Impacts
91% of the returned attendee surveys indicated interest in the SASE Institute and/or in agriculture sciences;Exposure of 76 students to career opportunities in the US Forest Service and other USDA Services;One-on-one consultation between those students and the NMHU financial aid office;One-on-one advising between participants and NMHU-Sciences faculty;Immersion of 76 high school students in facets of agricultural sciences;Satisfactory orientation and training for two advisors and two student assistants,A curriculum and agenda that created a smooth teaching environment; Exposure to college life. Of the 76 participants 44 participants graduated from high school by May 2010;38 (86%) enrolled in college;24 (63%) enrolled at NMHU; 86% Hispanic; 54% female; and 46% male.Pre-Post tests of subject material: Average scores for the four years of the institute were: Pretest 22%, posttest 51%.On a scale of "Strongly Agree" to "Strongly Disagree", with percentages of "Agree" and "Strongly Agree" noted. Findings on success of the institute from pre- and post- tests indicate:I feel very comfortable conducting field-science activities Pre 76%, Post 95%; I feel very comfortable conducting laboratory-science activities Pre 67%,Post 100%;I am very interested in pursuing a career in Science Pre 57%, Post 82%;My overall impression of science being easy Pre 0% Agree,Post 32%; My overall impression of science being exciting Pre 0%, Post 100%;On a scale of "Excellent" to "Poor" the following ratings were:100% (E,VG) for the hands on lab experiences, 100% (E,VG) satisfaction for the field trips, 100% (E,VG) rating for instructors, 93% (E,VG) satisfaction for the overall experience. These findings indicate the strong positive impact of the program on the educational goals of the participants. The 2007 scholarship recipient successfully completed his fourth year as a forestry major at NMHU with a 3.0 GPA. He is scheduled to graduate with an A.S. degree in Fire Science from Luna Community College and a B.S. degree in Forestry Management from NMHU in May 2012. Thirty eight of the 44 former SASE (2007-2010) participants who have completed high school are attending college (86%). Review of student comments indicates the significant influence SASE had on their college decision. Parents acknowledge personal growth and increased maturity of their students resulting from two weeks exposure to organized field and laboratory work in a college setting. A second impact is that SASE brings greater recognition to NMHU. SASE participants will advocate the institution, its resources and its accessibility to families and friends, increasing student enrollment in the sciences. A third impact is that of the SASE program on the institution. As the SASE project has become known across campus, faculty and administration have been encouraged to combine recruitment efforts. Thus the relationship among the programs of the institution has grown and strengthened, providing more educational opportunities to the upcoming generation. All the above assures a better educated, technologically able workforce for the region.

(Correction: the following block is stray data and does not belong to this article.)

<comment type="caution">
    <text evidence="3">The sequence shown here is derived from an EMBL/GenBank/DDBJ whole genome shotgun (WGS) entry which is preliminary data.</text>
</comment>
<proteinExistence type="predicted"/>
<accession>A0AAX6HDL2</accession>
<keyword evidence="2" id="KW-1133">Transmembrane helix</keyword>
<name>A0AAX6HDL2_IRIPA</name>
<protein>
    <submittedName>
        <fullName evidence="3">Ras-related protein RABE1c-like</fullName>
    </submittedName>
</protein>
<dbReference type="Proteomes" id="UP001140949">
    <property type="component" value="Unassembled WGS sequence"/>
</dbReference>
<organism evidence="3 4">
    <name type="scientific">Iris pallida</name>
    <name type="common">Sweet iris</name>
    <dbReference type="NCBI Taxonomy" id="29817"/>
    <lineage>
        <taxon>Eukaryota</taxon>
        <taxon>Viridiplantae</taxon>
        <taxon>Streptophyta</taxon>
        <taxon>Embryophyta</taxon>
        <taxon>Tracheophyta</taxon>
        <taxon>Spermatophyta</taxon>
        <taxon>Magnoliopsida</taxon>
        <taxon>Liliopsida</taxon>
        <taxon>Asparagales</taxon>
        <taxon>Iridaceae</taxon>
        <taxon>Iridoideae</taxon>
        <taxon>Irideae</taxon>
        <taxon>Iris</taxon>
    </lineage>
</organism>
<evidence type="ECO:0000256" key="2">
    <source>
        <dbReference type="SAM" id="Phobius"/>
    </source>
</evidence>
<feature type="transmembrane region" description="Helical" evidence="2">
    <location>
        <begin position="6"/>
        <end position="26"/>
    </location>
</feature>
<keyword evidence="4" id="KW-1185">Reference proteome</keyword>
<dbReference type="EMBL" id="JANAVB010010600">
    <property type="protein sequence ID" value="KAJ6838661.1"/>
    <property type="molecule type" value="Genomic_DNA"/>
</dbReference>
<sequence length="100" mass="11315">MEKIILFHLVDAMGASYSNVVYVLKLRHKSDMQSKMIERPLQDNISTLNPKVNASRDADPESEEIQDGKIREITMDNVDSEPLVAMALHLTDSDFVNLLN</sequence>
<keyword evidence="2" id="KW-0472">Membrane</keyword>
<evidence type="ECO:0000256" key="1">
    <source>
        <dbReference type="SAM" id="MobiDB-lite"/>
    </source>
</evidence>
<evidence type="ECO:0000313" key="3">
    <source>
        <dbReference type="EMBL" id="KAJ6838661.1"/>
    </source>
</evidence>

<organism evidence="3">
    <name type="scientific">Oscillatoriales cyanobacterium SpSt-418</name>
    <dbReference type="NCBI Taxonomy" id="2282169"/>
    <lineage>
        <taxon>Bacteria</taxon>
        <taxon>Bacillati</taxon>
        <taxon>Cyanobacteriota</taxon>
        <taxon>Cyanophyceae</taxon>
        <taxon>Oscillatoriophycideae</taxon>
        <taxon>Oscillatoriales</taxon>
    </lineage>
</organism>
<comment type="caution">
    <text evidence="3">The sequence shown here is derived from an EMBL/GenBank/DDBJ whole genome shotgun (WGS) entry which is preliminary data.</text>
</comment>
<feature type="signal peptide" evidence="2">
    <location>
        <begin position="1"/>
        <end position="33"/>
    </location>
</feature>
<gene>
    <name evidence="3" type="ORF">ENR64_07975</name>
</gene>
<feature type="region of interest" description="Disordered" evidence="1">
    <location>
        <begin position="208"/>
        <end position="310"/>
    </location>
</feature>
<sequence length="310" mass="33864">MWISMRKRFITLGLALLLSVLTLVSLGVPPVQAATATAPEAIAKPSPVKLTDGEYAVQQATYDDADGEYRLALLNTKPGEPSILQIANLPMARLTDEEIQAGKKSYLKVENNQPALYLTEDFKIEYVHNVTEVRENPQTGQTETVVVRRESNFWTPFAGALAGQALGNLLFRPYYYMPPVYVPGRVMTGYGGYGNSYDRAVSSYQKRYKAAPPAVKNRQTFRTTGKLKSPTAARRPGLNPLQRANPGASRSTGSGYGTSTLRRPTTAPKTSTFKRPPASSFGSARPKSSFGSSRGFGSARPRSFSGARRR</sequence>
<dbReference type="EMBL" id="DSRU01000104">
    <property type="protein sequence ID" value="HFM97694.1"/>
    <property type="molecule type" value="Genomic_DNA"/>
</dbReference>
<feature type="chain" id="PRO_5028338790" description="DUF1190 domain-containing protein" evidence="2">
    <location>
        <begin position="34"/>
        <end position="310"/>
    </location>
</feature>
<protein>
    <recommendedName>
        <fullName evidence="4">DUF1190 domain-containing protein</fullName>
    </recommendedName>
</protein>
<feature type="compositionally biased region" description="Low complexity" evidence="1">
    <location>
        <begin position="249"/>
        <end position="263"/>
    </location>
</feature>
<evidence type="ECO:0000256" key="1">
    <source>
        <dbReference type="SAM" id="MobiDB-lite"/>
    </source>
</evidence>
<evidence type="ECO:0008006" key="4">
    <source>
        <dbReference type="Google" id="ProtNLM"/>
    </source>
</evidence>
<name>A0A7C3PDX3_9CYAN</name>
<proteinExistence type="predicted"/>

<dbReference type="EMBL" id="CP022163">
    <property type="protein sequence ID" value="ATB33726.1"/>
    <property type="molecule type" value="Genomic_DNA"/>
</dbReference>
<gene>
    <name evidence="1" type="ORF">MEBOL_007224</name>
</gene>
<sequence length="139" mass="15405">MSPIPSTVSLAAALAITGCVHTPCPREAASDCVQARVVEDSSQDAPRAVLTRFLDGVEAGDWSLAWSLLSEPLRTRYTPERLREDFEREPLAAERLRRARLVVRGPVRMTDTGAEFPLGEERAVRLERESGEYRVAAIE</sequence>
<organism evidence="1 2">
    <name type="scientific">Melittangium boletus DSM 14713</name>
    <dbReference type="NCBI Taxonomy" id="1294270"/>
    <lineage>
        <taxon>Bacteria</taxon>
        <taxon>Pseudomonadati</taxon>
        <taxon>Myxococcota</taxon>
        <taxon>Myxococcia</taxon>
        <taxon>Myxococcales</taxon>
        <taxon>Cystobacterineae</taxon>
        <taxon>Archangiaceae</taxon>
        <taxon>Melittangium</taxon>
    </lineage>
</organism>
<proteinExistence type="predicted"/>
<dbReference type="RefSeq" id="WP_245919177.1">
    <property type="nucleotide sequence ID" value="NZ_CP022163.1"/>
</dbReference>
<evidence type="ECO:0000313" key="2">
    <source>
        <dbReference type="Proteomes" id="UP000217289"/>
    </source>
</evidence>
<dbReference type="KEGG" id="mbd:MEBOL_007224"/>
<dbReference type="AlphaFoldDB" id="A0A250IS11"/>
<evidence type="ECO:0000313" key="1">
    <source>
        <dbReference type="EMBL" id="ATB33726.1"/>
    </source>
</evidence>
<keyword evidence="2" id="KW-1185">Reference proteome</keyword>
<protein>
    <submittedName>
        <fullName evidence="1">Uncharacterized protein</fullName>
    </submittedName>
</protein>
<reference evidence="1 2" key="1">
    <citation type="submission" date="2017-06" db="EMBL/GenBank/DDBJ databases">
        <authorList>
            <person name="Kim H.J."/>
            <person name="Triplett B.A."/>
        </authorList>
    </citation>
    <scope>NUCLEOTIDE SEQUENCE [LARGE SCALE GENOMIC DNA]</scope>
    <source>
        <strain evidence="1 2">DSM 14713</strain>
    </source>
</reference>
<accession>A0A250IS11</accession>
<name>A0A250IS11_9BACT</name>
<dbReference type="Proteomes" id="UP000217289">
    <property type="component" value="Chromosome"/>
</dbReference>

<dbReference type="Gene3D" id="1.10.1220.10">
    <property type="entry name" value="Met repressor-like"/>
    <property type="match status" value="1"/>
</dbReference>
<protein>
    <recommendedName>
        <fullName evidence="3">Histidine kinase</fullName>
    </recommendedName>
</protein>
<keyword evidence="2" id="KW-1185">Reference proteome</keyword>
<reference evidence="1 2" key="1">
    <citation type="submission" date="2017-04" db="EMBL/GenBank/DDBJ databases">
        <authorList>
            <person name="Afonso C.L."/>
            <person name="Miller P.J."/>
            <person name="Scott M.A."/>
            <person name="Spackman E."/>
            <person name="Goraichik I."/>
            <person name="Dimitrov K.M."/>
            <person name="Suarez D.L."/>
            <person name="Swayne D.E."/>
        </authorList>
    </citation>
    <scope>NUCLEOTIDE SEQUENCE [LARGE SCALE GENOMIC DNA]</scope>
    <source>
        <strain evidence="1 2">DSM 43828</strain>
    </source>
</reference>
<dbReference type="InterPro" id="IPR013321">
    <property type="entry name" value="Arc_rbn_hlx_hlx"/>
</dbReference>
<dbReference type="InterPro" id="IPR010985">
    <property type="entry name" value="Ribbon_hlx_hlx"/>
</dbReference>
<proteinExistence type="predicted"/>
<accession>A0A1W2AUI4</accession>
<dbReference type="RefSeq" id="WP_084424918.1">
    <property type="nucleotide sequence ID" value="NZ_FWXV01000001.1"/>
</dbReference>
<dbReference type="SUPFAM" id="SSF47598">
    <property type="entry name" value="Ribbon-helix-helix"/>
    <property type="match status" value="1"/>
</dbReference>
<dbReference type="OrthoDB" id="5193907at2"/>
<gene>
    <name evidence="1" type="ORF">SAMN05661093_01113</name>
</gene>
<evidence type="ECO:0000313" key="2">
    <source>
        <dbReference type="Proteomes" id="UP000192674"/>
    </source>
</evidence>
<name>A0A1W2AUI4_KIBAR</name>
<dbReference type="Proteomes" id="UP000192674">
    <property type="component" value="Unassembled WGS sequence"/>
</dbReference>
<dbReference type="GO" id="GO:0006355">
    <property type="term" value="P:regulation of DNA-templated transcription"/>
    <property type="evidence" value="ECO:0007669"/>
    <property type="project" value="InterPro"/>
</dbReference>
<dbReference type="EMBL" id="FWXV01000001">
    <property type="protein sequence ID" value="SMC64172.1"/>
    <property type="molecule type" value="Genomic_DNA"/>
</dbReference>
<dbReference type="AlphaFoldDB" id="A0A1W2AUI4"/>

Publications

  • One article in press in a professional journal at this time, and the abstracts of SASE presentations at the North America Colleges and Teachers of Agriculture (NACTA) Conferences were published in the NACTA Conference Proceedings: Martinez, E.A., J. Lindline, M.S. Petronis, M. Pilotti. 2011 Effectiveness of a Science Agricultural Summer Experience (SASE) in Recruiting Students to Natural Resources Management. In Press, Journal of Science Education and Technology.